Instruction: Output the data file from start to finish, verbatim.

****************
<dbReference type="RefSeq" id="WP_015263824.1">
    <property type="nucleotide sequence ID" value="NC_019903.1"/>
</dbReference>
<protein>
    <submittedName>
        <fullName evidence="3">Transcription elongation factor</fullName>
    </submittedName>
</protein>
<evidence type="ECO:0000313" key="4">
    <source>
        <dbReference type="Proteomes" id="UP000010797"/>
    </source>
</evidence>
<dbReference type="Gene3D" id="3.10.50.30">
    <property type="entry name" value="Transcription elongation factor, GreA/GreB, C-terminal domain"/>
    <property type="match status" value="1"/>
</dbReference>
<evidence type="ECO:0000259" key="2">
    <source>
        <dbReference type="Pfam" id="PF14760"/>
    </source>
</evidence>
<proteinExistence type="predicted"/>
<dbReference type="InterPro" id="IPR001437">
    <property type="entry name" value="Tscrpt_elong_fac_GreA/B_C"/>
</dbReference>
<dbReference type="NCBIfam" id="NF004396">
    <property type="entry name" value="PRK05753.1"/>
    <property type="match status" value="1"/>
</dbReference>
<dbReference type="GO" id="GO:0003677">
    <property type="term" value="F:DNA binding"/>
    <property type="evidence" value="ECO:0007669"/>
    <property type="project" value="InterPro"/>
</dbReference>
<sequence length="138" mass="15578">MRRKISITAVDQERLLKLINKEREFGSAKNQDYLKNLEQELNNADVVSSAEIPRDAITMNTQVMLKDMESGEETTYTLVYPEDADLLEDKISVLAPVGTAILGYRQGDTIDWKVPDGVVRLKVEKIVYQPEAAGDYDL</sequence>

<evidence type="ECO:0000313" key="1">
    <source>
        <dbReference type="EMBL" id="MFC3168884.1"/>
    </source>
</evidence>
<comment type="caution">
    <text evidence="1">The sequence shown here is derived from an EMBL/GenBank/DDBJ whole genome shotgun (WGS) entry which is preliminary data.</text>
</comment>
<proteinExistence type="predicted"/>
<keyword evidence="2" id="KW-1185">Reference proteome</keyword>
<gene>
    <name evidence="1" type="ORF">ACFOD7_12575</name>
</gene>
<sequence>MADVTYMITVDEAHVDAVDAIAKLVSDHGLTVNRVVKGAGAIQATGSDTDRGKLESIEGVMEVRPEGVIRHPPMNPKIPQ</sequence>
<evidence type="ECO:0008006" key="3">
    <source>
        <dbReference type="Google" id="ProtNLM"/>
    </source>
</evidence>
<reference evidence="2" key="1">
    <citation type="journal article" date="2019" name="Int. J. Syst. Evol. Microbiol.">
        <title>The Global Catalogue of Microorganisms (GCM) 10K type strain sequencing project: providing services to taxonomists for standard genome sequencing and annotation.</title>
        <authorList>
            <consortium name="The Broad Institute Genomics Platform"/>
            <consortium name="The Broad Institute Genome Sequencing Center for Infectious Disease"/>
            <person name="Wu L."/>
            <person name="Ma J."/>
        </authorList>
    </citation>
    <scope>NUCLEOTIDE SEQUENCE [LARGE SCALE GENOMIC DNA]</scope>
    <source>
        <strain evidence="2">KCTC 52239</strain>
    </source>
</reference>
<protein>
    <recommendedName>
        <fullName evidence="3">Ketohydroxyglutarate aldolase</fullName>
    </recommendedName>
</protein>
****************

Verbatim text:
<dbReference type="RefSeq" id="WP_015263824.1">
    <property type="nucleotide sequence ID" value="NC_019903.1"/>
</dbReference>
<protein>
    <submittedName>
        <fullName evidence="3">Transcription elongation factor</fullName>
    </submittedName>
</protein>
<evidence type="ECO:0000313" key="4">
    <source>
        <dbReference type="Proteomes" id="UP000010797"/>
    </source>
</evidence>
<dbReference type="Gene3D" id="3.10.50.30">
    <property type="entry name" value="Transcription elongation factor, GreA/GreB, C-terminal domain"/>
    <property type="match status" value="1"/>
</dbReference>
<evidence type="ECO:0000259" key="2">
    <source>
        <dbReference type="Pfam" id="PF14760"/>
    </source>
</evidence>
<proteinExistence type="predicted"/>
<dbReference type="InterPro" id="IPR001437">
    <property type="entry name" value="Tscrpt_elong_fac_GreA/B_C"/>
</dbReference>
<dbReference type="NCBIfam" id="NF004396">
    <property type="entry name" value="PRK05753.1"/>
    <property type="match status" value="1"/>
</dbReference>
<dbReference type="GO" id="GO:0003677">
    <property type="term" value="F:DNA binding"/>
    <property type="evidence" value="ECO:0007669"/>
    <property type="project" value="InterPro"/>
</dbReference>
<sequence length="138" mass="15578">MRRKISITAVDQERLLKLINKEREFGSAKNQDYLKNLEQELNNADVVSSAEIPRDAITMNTQVMLKDMESGEETTYTLVYPEDADLLEDKISVLAPVGTAILGYRQGDTIDWKVPDGVVRLKVEKIVYQPEAAGDYDL</sequence>

<evidence type="ECO:0000313" key="1">
    <source>
        <dbReference type="EMBL" id="MFC3168884.1"/>
    </source>
</evidence>
<comment type="caution">
    <text evidence="1">The sequence shown here is derived from an EMBL/GenBank/DDBJ whole genome shotgun (WGS) entry which is preliminary data.</text>
</comment>
<proteinExistence type="predicted"/>
<keyword evidence="2" id="KW-1185">Reference proteome</keyword>
<gene>
    <name evidence="1" type="ORF">ACFOD7_12575</name>
</gene>
<sequence>MADVTYMITVDEAHVDAVDAIAKLVSDHGLTVNRVVKGAGAIQATGSDTDRGKLESIEGVMEVRPEGVIRHPPMNPKIPQ</sequence>
<evidence type="ECO:0008006" key="3">
    <source>
        <dbReference type="Google" id="ProtNLM"/>
    </source>
</evidence>
<reference evidence="2" key="1">
    <citation type="journal article" date="2019" name="Int. J. Syst. Evol. Microbiol.">
        <title>The Global Catalogue of Microorganisms (GCM) 10K type strain sequencing project: providing services to taxonomists for standard genome sequencing and annotation.</title>
        <authorList>
            <consortium name="The Broad Institute Genomics Platform"/>
            <consortium name="The Broad Institute Genome Sequencing Center for Infectious Disease"/>
            <person name="Wu L."/>
            <person name="Ma J."/>
        </authorList>
    </citation>
    <scope>NUCLEOTIDE SEQUENCE [LARGE SCALE GENOMIC DNA]</scope>
    <source>
        <strain evidence="2">KCTC 52239</strain>
    </source>
</reference>
<protein>
    <recommendedName>
        <fullName evidence="3">Ketohydroxyglutarate aldolase</fullName>
    </recommendedName>
</protein>